I come across many types of animals traveling the back roads of South Central Tennessee. In the last few weeks, I’ve seen turkeys, deer, turtles, armadillos, and most recently two dogs walking in the middle of the road without a care in the world. I slowed down and honked the horn, multiple times. Finally, one decided to heed the warning and move out of the way, the other, however, just increased its pace. I am sure, it felt that it was moving fast but for me, it was still too slow. I honked again and as we passed another street that turned off to the right the dog went one way and I the other. He never wavered from staying in the middle of the road he was traveling.
I increased my speed, continued on to my destination, shook my head, and smiled. Most canines like the first scurry at the first sign of trouble but the other knew where he was going and nothing, not even truck weighing thousands of pounds, with a driver in a hurry was going to deter it.
I think the dog could teach me multiple lessons about life’s journey, determination, and more.
A famous wisdom teacher said; “I’ve learned many lessons of wisdom from the best of teachers; all of them cats.”
Today I had to make a most difficult decision. It’s been coming for a long while but sometimes its easier to put off uncomfortable choices than to ultimately choose, especially when your decision cannot be undone. Our Golden Retriever, Belle, came into our lives almost 15 years ago. She has been a faithful companion, a good friend and has given us unconditional love in many ways. The last couple of years she’s lost her hearing, vision, her back legs became extremely weak and she’s had trouble standing. These issues along with heart, breathing and other difficult health maladies have greatly diminished her quality of life. The past few weeks she’s taken a major turn for the worse; not being able to stand without assistance, stopped eating and so we made the decision to take her to the vet one last time to be euthanized.
This morning I took her outside and we walked around the yard. I snapped a few pictures, petted her, talked to her and tried to let her know I’ve appreciated the blessing of her companionship. I helped her into the truck and on the way to the veterinarian continued to tell her how much she’s meant to me and stroked her head. She looked so tired and worn out. Arriving, we slowly walked into the waiting room and a few moments later were put in a room where we said; “Goodbye.”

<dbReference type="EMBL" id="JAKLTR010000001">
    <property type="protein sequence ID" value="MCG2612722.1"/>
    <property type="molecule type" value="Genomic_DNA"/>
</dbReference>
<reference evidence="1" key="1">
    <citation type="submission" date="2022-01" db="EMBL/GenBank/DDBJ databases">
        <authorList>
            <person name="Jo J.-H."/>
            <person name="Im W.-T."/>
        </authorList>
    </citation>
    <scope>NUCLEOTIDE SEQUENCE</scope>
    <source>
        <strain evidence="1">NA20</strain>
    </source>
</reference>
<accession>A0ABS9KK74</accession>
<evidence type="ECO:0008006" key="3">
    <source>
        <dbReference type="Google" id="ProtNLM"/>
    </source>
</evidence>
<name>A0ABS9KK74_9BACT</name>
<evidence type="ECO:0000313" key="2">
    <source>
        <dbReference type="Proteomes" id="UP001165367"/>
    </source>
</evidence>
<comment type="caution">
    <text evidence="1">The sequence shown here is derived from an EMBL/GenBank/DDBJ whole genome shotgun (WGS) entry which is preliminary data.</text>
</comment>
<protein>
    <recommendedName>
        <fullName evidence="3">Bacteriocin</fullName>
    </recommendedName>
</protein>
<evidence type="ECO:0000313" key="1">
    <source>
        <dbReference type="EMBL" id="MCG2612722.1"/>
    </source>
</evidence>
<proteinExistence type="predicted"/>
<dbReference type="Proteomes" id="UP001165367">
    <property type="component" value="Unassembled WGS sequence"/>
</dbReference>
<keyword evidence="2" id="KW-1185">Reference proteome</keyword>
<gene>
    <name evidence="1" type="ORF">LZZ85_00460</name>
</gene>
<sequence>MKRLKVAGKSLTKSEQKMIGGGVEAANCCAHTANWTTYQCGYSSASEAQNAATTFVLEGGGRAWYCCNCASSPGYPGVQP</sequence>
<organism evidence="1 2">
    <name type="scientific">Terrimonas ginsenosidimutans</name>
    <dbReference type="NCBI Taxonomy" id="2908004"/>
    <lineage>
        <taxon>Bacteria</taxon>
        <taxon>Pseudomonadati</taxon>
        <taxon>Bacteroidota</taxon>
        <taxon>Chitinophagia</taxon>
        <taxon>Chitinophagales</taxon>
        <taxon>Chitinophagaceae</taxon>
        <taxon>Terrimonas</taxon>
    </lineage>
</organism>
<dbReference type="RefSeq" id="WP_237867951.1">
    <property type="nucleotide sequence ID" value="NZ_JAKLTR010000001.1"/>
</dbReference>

Life is about transition. Bidding farewell to loved ones, furry and human, is never easy. However, it’s what needed to be done. To hang on any longer would’ve been selfish and cruel. As I sat alone with her in the room gently running my hand across her face one last time, I could hear the receptionist answering phones, folk walking back and forth down the hall. Laughter and life continued on the other side of the door. I got up, left the room and walked outside into the beautiful sunlight.
One of the most difficult parts of our journey is coming to grips with the damage inflicted upon our lives and the lives of others by our own ego. The persistent pursuit of what we want, what we desire, what we demand lays waste to even the noblest of intentions.
Self awareness can be a terrible discipline. It forces us to admit, confess, come to grips and try to tame our worst habits, fantasies and demons. Seeing who we are, what we’re capable of and the lengths we’ll go to try and re-make others and the world in our own image is frightening, humiliating and humbling. However, only when we acknowledge the monster within can it be conquered, tamed and transformed.
A friend of mine posted a religiously provocative question/statement recently on Facebook. It was designed to get a rise, a visceral reaction out of people and it did. Another friend was drawn into the fray and I found myself sad and disappointed at the negative outcome such public feuds too often de-evolve into.
Genuine truth seekers, wisdom lovers are rarely involved in these “conversations”, debates. Wisdom is not found among shouts, declarations, proclamations but in quiet conversations with ears, hearts, spirits open and mouths closed. Too often, well meaning but naive folks mistake opinions and loudness for true wisdom which can only be found in stillness and silence.
Where is the line between arrogance and confidence? How do we know when we’ve crossed that line? If we’re asking these questions does that mean we should look behind us for the line between arrogance and confidence has been crossed?
I’ve been thinking about a quote from Aristotle;
“The mark of a wise mind is the ability to think a thought without necessarily believing it to be true.”
Too often we are too sure of our opinions, confident in our viewpoints, certain of our judgments. We like to believe that our thoughts are rational, logical, consistent with knowledge and wisdom, that we know the “truth.” The problem of course is that if we all believe we know truth, a lot of us are sure to be disappointed when/if the truth ever reveals itself.